Bossburg: Young America
In 1888 silver was discovered in the hills above the northern part of the Columbia River. The Young America mine was established and drew miners and their families. Soon the mining company established a stamp mill and the steady increase in population prompted the development of a small town by the name of Millington. In 1892 the town was renamed to honor two of the town’s leading citizens: C. S. Boss and John Bergh. Chester S. Boss came west from Michigan after fighting in both the Civil and the Indian Wars. He was the first postmaster and storekeeper and was a member of the first school board. John Bergh was an influential pioneer and a clerk for the school board.
Bossburg was an active town. A cable ferry, known as the Young America Landing, shuttled prospectors and freight wagons, bound for mining fields in British Columbia, across the Columbia River. It is rumored that traffic lined up waiting their turn to be taken across the wild Columbia. The ferry was not alone on the river, it was sometimes accompanied on the water with the unique "Kootnei canoes" of the Lake Native Americans. Bossburg was also known for its fruit, weekly newspaper, the durability of the area’s "flint clay" and of course the abundant sources of lumber.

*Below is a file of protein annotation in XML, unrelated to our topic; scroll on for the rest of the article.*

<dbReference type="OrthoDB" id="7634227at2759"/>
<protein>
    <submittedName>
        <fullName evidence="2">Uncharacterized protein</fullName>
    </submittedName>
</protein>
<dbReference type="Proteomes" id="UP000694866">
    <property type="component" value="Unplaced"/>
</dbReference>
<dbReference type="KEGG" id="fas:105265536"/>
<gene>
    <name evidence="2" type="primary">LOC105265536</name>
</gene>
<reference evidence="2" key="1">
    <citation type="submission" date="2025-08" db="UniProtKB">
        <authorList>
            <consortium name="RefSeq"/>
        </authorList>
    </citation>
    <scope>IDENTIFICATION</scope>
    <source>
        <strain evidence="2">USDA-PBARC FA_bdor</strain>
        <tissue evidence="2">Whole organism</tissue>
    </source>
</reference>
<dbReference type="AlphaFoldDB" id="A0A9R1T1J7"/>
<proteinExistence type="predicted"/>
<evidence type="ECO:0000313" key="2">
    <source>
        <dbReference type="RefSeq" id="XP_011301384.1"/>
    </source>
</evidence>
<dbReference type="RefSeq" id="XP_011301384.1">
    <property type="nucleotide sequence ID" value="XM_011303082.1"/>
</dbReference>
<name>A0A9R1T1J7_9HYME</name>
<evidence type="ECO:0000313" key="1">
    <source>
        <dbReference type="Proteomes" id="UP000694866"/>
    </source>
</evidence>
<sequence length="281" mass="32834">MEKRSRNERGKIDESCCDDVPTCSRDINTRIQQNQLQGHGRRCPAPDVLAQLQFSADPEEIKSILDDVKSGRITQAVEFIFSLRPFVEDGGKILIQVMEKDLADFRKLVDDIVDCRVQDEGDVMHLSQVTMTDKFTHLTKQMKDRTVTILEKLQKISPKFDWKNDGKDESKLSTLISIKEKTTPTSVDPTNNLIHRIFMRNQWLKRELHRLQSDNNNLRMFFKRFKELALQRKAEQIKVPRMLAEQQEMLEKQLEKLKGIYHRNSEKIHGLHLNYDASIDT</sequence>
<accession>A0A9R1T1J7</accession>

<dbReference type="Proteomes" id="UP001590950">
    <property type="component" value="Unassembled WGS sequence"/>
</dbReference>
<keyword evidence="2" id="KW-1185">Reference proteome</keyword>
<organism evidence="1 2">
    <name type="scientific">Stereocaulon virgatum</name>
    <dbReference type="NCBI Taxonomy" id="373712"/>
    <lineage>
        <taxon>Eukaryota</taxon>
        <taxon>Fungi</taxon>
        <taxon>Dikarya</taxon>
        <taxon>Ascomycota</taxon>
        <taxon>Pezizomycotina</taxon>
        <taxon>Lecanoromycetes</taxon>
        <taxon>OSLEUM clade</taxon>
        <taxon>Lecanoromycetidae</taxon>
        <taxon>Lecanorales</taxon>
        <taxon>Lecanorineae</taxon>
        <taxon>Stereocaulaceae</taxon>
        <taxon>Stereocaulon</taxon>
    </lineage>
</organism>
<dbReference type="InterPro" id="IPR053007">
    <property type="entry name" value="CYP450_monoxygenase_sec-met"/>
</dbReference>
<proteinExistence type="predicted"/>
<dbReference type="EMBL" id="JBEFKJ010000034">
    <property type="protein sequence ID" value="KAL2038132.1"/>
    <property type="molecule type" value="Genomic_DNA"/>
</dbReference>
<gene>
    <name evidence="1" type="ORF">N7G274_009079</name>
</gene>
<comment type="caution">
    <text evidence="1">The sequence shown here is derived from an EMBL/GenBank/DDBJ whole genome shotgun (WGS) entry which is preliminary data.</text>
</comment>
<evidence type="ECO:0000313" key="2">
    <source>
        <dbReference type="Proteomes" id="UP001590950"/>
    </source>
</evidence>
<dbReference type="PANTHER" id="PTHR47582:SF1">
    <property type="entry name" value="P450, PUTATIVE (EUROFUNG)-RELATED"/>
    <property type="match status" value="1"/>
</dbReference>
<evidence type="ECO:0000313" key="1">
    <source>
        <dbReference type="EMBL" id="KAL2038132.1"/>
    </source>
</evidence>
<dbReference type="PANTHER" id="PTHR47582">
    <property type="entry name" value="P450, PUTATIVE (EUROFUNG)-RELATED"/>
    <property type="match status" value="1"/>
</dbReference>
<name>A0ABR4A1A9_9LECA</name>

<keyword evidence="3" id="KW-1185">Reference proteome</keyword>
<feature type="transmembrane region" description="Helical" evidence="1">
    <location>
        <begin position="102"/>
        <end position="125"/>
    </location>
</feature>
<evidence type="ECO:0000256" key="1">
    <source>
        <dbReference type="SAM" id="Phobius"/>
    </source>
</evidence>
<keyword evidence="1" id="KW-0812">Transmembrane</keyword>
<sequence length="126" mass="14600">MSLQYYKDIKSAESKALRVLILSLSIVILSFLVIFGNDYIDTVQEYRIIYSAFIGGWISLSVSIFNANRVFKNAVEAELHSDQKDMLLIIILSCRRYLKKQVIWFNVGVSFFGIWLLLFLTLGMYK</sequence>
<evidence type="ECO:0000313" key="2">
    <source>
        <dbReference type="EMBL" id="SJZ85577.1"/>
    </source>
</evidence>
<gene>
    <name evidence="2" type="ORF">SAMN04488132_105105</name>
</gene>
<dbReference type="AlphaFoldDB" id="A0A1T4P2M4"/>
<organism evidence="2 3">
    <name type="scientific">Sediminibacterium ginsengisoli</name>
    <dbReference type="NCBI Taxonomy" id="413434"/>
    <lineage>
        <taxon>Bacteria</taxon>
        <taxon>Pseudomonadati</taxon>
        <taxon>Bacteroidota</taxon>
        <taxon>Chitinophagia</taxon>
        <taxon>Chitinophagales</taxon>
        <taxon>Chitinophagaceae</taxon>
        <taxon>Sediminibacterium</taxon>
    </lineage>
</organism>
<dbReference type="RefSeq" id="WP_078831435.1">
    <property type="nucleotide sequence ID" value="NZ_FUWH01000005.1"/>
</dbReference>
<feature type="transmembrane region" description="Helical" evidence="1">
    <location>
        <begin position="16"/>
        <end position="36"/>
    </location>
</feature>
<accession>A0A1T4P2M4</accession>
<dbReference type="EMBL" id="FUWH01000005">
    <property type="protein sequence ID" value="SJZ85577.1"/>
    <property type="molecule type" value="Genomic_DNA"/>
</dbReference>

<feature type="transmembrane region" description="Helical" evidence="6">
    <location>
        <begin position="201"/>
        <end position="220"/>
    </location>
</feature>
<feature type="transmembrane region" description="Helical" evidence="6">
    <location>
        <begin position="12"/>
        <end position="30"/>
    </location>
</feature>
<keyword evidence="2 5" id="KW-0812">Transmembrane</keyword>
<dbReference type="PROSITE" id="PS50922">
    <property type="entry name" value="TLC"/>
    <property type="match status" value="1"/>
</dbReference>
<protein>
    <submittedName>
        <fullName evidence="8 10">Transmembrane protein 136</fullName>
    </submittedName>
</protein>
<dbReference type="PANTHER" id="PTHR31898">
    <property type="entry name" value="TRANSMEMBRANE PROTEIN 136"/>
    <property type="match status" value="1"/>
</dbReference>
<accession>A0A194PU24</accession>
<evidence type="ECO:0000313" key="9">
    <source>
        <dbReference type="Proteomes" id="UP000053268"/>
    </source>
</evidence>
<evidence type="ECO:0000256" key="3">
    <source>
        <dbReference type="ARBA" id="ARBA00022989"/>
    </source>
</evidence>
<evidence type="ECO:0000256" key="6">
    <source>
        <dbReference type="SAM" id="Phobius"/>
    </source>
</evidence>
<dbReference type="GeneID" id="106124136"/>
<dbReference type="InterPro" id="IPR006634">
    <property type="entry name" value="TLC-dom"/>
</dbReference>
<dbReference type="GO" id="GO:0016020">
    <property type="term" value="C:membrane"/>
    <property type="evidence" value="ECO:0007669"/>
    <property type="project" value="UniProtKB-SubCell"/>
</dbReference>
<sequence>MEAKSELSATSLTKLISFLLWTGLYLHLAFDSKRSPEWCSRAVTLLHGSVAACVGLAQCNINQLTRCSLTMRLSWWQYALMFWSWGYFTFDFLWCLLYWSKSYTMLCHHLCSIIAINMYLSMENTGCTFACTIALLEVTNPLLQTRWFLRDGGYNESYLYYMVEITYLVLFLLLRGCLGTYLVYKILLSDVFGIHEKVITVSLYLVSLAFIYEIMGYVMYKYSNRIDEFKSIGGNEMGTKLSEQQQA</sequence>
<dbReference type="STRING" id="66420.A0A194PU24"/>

Following construction of Grand Coulee Dam, the rising waters of the Columbia only took the west part of town.
After the mining era passed the population decreased rapidly. In 1956 the school district was dissolved and the students were sent down to Marcus and eventually to Kettle Falls. (Alpha Naff, The Last Bell)